Relocation of historic weir structure preserves town’s industrial heritage

The official unveiling of the historic sluice structure at Fielden Square, Todmorden
The official unveiling of the historic sluice structure at Fielden Square, Todmorden

A piece of Todmorden’s industrial heritage has been unveiled at its new location as a gateway feature to the town.

Early 19th century ironwork from the original Todmorden Weir sluice gate, which was displaced by work on the Todmorden flood defence scheme, was officially unveiled at Fielden Square on Tuesday.

The sluice gate had to be moved from its original location on Walsden Water as part of the £13 million third phase of the scheme to improve flood defences in Todmorden.

Due to its historic significance, it was carefully dismantled and taken away to be refurbished before being reconstructed on its original supporting stones.

After consultation with Todmorden Civic Society, town councillors, Calderdale Council’s conservation team and residents, it was agreed that the site at Fielden Square would be the best place for the historic structure as it is a gateway point into the town.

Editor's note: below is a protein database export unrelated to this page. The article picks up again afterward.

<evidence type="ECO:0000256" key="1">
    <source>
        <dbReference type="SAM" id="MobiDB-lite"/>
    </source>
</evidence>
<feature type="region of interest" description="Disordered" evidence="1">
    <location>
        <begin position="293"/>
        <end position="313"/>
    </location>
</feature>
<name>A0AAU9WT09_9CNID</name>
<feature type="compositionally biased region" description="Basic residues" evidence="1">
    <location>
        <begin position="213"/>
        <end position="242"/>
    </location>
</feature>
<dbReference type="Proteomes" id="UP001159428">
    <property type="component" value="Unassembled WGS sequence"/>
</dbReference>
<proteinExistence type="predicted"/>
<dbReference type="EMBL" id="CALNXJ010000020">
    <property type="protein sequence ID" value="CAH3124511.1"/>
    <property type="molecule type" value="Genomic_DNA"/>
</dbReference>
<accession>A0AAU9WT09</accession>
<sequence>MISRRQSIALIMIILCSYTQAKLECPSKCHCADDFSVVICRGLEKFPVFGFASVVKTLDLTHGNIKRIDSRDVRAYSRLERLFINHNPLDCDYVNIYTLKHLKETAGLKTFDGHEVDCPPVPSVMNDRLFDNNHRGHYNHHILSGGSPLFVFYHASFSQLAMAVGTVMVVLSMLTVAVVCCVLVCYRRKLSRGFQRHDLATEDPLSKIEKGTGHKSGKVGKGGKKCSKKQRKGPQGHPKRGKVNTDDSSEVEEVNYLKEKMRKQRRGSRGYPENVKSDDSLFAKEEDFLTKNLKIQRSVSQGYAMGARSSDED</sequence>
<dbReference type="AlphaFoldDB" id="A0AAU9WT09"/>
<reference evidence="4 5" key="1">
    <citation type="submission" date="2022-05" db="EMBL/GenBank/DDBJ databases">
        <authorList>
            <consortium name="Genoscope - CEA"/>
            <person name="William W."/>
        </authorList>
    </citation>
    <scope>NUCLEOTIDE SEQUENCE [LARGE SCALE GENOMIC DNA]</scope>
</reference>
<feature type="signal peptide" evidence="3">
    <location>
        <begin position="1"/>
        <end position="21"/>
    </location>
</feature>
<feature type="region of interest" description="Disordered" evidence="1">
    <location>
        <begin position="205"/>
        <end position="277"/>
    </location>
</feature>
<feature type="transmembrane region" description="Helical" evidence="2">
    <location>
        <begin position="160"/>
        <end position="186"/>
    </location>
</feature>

Donald Murray, Volker Stevin project manager for the Environment Agency’s (EA) Todmorden flood alleviation scheme, said: “We felt that, in this case, there was an opportunity to retain a piece of the town’s industrial heritage which would otherwise have been lost and we are pleased that the community has supported our proposals.”

Mr Murray also thanked the sluice structure’s former owner, Alison Carlton, for her co-operation and support for the plan to preserve and move the feature to its new site.

Mark Tupman, Environment Agency project manager, said: “This will be an interesting feature which will be easily visible to visitors entering Todmorden from the Walsden direction.

“Our environmental assessment team have worked hard to design a scheme to relocate these ironworks and we are pleased to see them in their new surroundings.”

Todmorden Civic Society provided details for an interpretation board which explains the history of the weir and its significance in providing a major source of energy to drive machinery in local cotton mills.

Darren Midgley, civic society chairman, said: “The interpretation board and the relocation of the sluice lock helps to tell the story of Todmorden’s industrial past. It can be enjoyed by future generations and visitors to the town.”

Mr Midgley, who did the honours at the unveiling ceremony, thanked Volker Stevin and the EA for their help with the project.

Kate Moretin-Deakin, honorary president of the civic society, said: “This is an excellent example of private and public sector agencies working together to improve the town.”

The weir was once used to provide water power to the mills by regulating the flow from Walsden Water through mechanical sluice gate structures via a mill race. This fed a water wheel on the site of what is now Morrison’s.